Send Me An Angel by Real Life

#275: Send Me An Angel by Real Life

Peak Month: March 1984
14 weeks on Vancouver’s CKLG chart
Peak Position #4
Peak Position on Billboard Hot 100 ~ #29
YouTube: “Send Me An Angel
Lyrics: “Send Me An Angel

In late 1980, Richard Zatorski placed an ad in a local newspaper in Melbourne, Australia. The ad was for a violin and keyboard player looking for a guitarist with whom to write songs. Guitarist David Sterry answered the ad. Zatorski and Sterry formed a writing partnership and began work on the material that would eventually become the first songs by Real Life. Sterry recalls “When I was little kid, I heard The Beatles singing “She Loves You Yeah Yeah Yeah,” and even though I was only eight, I understood what a hit song was. So then I grew up on Pink Floyd, Jimi Hendrix, Led Zeppelin, Yes, Cream, and then into The Clash, XTC, Kraftwerk, New Order, The Cure etc. etc.” Sterry, born in 1954, was also into science fiction and loved the TV shows Thunderbirds, My Favorite Martian, Lost In Space, and Star Trek.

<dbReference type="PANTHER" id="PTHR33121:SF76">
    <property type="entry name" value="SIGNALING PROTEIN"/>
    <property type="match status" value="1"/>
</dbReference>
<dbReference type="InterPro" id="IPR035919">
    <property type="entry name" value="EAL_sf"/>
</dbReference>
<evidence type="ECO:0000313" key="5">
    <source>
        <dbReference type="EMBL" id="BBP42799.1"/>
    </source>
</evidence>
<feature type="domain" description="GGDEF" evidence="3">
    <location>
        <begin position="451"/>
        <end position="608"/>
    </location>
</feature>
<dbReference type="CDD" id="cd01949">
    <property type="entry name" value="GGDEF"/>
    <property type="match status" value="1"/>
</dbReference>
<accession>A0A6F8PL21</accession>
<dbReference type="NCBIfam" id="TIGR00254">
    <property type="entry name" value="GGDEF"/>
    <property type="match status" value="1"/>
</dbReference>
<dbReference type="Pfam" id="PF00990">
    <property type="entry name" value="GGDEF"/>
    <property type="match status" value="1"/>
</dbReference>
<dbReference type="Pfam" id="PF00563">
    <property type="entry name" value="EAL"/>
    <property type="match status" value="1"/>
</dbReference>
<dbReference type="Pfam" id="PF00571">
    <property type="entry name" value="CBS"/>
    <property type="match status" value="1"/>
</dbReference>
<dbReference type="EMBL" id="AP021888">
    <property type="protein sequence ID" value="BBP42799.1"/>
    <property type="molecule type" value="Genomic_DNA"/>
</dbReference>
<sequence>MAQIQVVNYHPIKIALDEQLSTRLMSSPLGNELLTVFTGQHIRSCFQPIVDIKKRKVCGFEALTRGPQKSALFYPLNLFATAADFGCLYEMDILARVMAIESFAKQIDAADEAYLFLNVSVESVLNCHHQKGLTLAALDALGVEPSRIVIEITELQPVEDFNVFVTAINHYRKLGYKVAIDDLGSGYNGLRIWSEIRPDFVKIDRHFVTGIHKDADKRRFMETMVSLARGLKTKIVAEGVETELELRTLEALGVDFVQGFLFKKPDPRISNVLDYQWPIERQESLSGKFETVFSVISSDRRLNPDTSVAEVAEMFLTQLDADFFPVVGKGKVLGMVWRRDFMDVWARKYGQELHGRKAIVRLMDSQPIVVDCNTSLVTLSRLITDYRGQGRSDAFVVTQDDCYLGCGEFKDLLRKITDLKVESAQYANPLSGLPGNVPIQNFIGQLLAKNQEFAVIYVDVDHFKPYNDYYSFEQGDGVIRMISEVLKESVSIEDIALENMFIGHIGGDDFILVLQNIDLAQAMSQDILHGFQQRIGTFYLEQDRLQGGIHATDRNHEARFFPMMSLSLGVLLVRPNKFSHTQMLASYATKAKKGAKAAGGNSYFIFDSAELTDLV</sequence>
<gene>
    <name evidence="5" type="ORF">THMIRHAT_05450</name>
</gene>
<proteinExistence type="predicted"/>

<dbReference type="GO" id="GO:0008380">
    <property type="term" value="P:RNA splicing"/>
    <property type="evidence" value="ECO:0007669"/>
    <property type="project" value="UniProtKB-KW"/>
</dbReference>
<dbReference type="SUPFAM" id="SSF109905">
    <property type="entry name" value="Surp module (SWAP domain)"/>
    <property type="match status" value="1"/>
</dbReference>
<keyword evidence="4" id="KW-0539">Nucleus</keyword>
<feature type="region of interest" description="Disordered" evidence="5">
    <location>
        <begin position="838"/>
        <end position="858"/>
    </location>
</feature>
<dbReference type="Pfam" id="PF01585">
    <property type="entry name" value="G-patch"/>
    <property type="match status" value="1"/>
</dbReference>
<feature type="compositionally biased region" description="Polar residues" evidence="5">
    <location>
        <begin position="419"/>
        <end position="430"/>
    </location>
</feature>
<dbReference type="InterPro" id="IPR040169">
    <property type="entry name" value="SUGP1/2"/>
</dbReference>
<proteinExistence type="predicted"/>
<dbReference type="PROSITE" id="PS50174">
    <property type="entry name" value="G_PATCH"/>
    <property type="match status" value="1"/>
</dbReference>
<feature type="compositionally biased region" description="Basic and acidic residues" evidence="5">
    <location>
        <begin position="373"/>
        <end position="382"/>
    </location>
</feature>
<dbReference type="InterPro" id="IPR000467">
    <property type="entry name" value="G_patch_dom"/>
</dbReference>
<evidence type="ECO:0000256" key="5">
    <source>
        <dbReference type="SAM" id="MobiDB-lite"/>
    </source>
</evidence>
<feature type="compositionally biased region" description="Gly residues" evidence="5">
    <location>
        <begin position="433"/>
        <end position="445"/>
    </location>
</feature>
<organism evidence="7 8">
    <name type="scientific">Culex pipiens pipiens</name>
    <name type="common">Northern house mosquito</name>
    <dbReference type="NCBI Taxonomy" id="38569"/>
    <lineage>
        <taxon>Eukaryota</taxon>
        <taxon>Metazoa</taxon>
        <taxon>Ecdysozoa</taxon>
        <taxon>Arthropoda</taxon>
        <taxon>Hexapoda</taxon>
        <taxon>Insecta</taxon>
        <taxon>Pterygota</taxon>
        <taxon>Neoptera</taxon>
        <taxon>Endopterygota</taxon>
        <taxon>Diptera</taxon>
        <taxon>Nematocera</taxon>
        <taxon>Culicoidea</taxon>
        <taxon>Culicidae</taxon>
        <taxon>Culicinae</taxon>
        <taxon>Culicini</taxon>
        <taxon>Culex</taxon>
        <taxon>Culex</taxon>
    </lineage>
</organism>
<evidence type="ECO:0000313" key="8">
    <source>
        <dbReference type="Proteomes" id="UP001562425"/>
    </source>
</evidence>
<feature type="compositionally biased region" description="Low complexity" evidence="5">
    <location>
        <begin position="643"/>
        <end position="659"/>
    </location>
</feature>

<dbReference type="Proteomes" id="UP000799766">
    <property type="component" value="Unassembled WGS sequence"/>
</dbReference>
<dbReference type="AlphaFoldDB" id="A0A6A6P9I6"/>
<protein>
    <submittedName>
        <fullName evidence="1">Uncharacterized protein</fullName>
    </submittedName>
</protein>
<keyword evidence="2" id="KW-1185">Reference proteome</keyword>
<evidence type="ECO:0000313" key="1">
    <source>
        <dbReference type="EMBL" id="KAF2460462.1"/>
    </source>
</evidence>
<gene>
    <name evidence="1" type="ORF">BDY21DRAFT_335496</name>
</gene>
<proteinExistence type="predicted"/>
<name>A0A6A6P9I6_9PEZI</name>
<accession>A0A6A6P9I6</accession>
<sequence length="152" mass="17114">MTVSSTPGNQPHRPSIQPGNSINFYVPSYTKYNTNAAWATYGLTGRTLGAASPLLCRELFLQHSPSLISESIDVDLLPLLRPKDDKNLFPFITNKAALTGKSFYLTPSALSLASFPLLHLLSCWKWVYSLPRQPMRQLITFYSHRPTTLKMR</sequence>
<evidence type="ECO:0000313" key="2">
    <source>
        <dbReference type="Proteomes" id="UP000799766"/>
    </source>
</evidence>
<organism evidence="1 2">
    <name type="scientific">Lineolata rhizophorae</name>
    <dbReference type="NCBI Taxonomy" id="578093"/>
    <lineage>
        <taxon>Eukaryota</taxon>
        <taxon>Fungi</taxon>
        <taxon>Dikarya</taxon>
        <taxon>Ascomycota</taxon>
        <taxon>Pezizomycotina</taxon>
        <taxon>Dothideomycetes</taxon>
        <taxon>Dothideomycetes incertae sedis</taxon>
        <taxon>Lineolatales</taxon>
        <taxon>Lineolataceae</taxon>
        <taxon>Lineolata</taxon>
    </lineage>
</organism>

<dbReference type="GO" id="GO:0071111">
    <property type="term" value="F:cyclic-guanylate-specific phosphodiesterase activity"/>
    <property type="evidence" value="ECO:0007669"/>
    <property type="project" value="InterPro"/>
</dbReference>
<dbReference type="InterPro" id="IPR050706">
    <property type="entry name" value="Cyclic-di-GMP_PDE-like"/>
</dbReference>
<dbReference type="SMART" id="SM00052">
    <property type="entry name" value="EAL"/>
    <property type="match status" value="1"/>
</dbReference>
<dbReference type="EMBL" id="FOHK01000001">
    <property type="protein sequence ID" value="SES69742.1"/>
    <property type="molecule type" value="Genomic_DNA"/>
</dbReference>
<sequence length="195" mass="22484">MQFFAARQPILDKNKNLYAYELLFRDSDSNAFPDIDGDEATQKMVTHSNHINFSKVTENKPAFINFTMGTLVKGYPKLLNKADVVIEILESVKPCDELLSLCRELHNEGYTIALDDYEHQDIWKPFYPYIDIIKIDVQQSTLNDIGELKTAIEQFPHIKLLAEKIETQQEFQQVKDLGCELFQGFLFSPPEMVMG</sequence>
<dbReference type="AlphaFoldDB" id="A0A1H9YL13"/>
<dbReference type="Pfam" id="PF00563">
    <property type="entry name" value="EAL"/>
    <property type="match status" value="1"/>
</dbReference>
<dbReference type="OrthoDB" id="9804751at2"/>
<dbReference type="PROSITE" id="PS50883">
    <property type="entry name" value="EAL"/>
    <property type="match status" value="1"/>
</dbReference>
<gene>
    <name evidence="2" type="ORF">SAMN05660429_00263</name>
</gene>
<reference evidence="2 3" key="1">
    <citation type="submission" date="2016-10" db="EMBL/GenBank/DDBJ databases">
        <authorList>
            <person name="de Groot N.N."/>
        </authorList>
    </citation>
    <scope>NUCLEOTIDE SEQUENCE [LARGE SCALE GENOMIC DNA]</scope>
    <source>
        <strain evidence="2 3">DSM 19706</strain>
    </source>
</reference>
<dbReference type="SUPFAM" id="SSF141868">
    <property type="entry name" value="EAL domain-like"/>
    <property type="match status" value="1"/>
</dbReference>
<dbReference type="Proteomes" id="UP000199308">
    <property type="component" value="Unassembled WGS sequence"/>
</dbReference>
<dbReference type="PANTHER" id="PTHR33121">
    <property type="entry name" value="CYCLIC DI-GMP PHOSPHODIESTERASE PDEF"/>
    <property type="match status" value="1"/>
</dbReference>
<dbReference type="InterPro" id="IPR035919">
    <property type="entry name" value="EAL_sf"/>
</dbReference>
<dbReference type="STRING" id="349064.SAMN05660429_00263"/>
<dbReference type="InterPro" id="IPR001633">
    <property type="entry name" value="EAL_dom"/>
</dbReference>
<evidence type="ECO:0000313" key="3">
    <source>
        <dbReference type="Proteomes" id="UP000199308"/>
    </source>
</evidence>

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Wouldn't It Be Good by Nik Kershaw

#299: Wouldn’t It Be Good by Nik Kershaw

Peak Month: July 1984
11 weeks on Vancouver’s CFUN chart
Peak Position #3
Peak Position on Billboard Hot 100 ~ #46
YouTube: “Wouldn’t It Be Good
Lyrics: “Wouldn’t It Be Good

Nicholas David Kershaw was born in 1958 in Bristol, England. His father was a flautist and his mother was an opera singer. Kershaw taught himself to play guitar in 1974 and joined a Deep Purple cover band named Half Pint Hogg. He was part of a number of bands in Ipswich in his late teens and early 20s, including a jazz band called Fusion. But in 1982 he went solo.

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Stay With Me Tonight by Jeffrey Osborne

#397: Stay With Me Tonight by Jeffrey Osborne

Peak Month: February 1984